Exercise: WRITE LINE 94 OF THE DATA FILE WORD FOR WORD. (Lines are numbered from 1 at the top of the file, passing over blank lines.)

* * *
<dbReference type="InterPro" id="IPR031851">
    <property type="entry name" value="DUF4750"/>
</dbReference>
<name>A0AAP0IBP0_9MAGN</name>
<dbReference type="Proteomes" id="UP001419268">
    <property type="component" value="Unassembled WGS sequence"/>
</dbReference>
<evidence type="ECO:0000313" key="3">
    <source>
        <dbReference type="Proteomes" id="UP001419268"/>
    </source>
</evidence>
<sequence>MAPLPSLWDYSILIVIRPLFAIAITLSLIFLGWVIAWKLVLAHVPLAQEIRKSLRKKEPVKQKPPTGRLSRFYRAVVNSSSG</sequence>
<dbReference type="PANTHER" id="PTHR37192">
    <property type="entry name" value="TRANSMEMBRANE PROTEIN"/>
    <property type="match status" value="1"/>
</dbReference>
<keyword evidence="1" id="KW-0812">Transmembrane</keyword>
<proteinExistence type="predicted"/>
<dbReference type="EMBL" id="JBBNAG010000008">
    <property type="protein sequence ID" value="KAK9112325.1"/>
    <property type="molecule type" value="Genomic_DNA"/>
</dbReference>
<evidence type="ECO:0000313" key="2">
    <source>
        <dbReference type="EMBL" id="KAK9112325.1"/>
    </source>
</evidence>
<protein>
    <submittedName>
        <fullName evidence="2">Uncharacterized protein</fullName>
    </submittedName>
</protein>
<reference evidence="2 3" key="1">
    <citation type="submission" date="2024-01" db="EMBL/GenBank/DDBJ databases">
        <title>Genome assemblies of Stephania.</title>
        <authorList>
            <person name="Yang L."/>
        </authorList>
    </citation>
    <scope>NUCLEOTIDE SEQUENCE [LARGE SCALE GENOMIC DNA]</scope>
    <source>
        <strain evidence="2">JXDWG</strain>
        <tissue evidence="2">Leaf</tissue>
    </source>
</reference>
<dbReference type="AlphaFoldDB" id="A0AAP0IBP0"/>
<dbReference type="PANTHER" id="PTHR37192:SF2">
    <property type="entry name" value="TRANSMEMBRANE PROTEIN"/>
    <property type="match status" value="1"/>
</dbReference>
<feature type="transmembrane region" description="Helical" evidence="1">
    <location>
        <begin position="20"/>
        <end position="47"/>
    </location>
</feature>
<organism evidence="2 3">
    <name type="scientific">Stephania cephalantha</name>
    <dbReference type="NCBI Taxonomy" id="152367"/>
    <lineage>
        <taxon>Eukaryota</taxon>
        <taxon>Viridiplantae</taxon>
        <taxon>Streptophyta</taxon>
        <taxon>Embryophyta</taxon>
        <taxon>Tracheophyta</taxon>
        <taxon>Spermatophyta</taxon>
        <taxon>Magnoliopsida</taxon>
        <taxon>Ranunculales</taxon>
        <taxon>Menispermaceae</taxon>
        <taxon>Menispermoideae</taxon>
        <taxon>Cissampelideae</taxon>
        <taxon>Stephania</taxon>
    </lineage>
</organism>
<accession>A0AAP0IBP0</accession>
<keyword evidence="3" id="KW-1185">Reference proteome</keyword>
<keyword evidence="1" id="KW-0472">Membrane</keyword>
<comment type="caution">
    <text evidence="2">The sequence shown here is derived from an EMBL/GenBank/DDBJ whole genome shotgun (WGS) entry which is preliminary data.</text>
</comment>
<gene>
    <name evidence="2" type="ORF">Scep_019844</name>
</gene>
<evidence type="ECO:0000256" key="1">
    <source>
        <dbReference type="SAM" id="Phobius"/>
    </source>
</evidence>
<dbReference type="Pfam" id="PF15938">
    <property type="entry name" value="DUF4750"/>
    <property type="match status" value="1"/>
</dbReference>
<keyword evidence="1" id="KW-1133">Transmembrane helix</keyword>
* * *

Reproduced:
<keyword evidence="1" id="KW-1133">Transmembrane helix</keyword>